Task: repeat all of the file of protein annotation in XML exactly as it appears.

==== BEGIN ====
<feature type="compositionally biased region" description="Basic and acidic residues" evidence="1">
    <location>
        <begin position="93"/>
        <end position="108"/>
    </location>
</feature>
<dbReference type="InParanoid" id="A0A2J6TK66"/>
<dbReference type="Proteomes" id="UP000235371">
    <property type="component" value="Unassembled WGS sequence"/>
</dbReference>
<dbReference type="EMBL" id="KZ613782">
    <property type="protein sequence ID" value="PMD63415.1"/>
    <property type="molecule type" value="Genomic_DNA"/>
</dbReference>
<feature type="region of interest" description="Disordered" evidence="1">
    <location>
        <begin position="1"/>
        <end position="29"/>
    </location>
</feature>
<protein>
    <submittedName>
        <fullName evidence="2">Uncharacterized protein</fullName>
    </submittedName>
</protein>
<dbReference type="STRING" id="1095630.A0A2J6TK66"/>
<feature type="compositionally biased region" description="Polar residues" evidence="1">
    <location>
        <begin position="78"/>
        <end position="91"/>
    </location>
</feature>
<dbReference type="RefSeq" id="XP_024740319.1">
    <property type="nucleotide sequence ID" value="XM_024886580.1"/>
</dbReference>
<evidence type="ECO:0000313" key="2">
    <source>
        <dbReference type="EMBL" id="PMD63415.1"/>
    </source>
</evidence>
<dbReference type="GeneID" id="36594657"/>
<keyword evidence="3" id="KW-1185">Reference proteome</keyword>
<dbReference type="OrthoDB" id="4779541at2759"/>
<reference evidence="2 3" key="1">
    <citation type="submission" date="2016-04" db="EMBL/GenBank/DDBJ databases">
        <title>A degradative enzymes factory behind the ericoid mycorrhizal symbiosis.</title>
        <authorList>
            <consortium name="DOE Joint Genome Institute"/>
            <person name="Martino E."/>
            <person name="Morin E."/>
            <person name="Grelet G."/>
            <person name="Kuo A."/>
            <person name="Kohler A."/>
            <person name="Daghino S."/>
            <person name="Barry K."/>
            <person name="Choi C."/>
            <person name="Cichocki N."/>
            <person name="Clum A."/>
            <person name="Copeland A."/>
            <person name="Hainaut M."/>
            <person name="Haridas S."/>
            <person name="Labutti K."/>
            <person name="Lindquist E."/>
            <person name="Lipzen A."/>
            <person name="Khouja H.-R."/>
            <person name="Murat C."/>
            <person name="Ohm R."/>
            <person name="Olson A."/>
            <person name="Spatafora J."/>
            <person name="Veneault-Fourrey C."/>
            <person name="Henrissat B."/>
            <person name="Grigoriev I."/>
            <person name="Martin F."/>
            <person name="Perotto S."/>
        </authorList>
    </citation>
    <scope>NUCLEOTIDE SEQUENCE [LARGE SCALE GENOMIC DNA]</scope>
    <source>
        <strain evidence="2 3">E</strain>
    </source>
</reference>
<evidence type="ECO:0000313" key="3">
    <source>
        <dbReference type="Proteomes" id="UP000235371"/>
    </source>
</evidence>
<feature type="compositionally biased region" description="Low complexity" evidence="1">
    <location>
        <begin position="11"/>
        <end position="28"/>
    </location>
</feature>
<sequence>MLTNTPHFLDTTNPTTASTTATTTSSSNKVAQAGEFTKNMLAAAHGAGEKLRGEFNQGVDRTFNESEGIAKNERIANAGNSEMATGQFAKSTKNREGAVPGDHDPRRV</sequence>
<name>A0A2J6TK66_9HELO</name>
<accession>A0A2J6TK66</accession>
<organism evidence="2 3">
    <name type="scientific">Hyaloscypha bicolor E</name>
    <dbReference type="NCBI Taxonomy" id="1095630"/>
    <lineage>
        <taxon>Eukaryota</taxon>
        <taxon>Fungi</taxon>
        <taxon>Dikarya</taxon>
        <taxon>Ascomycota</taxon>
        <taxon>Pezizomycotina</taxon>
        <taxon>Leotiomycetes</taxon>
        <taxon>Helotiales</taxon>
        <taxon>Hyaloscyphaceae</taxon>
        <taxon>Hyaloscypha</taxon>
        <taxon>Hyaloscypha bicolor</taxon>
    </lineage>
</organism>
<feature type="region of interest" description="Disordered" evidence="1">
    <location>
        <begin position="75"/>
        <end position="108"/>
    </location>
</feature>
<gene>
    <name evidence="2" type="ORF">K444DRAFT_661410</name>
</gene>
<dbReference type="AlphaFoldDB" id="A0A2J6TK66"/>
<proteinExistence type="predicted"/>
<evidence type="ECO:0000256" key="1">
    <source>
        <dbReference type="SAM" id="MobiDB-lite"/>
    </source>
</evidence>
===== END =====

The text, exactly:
<feature type="compositionally biased region" description="Basic and acidic residues" evidence="1">
    <location>
        <begin position="93"/>
        <end position="108"/>
    </location>
</feature>
<dbReference type="InParanoid" id="A0A2J6TK66"/>
<dbReference type="Proteomes" id="UP000235371">
    <property type="component" value="Unassembled WGS sequence"/>
</dbReference>
<dbReference type="EMBL" id="KZ613782">
    <property type="protein sequence ID" value="PMD63415.1"/>
    <property type="molecule type" value="Genomic_DNA"/>
</dbReference>
<feature type="region of interest" description="Disordered" evidence="1">
    <location>
        <begin position="1"/>
        <end position="29"/>
    </location>
</feature>
<protein>
    <submittedName>
        <fullName evidence="2">Uncharacterized protein</fullName>
    </submittedName>
</protein>
<dbReference type="STRING" id="1095630.A0A2J6TK66"/>
<feature type="compositionally biased region" description="Polar residues" evidence="1">
    <location>
        <begin position="78"/>
        <end position="91"/>
    </location>
</feature>
<dbReference type="RefSeq" id="XP_024740319.1">
    <property type="nucleotide sequence ID" value="XM_024886580.1"/>
</dbReference>
<evidence type="ECO:0000313" key="2">
    <source>
        <dbReference type="EMBL" id="PMD63415.1"/>
    </source>
</evidence>
<dbReference type="GeneID" id="36594657"/>
<keyword evidence="3" id="KW-1185">Reference proteome</keyword>
<dbReference type="OrthoDB" id="4779541at2759"/>
<reference evidence="2 3" key="1">
    <citation type="submission" date="2016-04" db="EMBL/GenBank/DDBJ databases">
        <title>A degradative enzymes factory behind the ericoid mycorrhizal symbiosis.</title>
        <authorList>
            <consortium name="DOE Joint Genome Institute"/>
            <person name="Martino E."/>
            <person name="Morin E."/>
            <person name="Grelet G."/>
            <person name="Kuo A."/>
            <person name="Kohler A."/>
            <person name="Daghino S."/>
            <person name="Barry K."/>
            <person name="Choi C."/>
            <person name="Cichocki N."/>
            <person name="Clum A."/>
            <person name="Copeland A."/>
            <person name="Hainaut M."/>
            <person name="Haridas S."/>
            <person name="Labutti K."/>
            <person name="Lindquist E."/>
            <person name="Lipzen A."/>
            <person name="Khouja H.-R."/>
            <person name="Murat C."/>
            <person name="Ohm R."/>
            <person name="Olson A."/>
            <person name="Spatafora J."/>
            <person name="Veneault-Fourrey C."/>
            <person name="Henrissat B."/>
            <person name="Grigoriev I."/>
            <person name="Martin F."/>
            <person name="Perotto S."/>
        </authorList>
    </citation>
    <scope>NUCLEOTIDE SEQUENCE [LARGE SCALE GENOMIC DNA]</scope>
    <source>
        <strain evidence="2 3">E</strain>
    </source>
</reference>
<evidence type="ECO:0000313" key="3">
    <source>
        <dbReference type="Proteomes" id="UP000235371"/>
    </source>
</evidence>
<feature type="compositionally biased region" description="Low complexity" evidence="1">
    <location>
        <begin position="11"/>
        <end position="28"/>
    </location>
</feature>
<sequence>MLTNTPHFLDTTNPTTASTTATTTSSSNKVAQAGEFTKNMLAAAHGAGEKLRGEFNQGVDRTFNESEGIAKNERIANAGNSEMATGQFAKSTKNREGAVPGDHDPRRV</sequence>
<name>A0A2J6TK66_9HELO</name>
<accession>A0A2J6TK66</accession>
<organism evidence="2 3">
    <name type="scientific">Hyaloscypha bicolor E</name>
    <dbReference type="NCBI Taxonomy" id="1095630"/>
    <lineage>
        <taxon>Eukaryota</taxon>
        <taxon>Fungi</taxon>
        <taxon>Dikarya</taxon>
        <taxon>Ascomycota</taxon>
        <taxon>Pezizomycotina</taxon>
        <taxon>Leotiomycetes</taxon>
        <taxon>Helotiales</taxon>
        <taxon>Hyaloscyphaceae</taxon>
        <taxon>Hyaloscypha</taxon>
        <taxon>Hyaloscypha bicolor</taxon>
    </lineage>
</organism>
<feature type="region of interest" description="Disordered" evidence="1">
    <location>
        <begin position="75"/>
        <end position="108"/>
    </location>
</feature>
<gene>
    <name evidence="2" type="ORF">K444DRAFT_661410</name>
</gene>
<dbReference type="AlphaFoldDB" id="A0A2J6TK66"/>
<proteinExistence type="predicted"/>
<evidence type="ECO:0000256" key="1">
    <source>
        <dbReference type="SAM" id="MobiDB-lite"/>
    </source>
</evidence>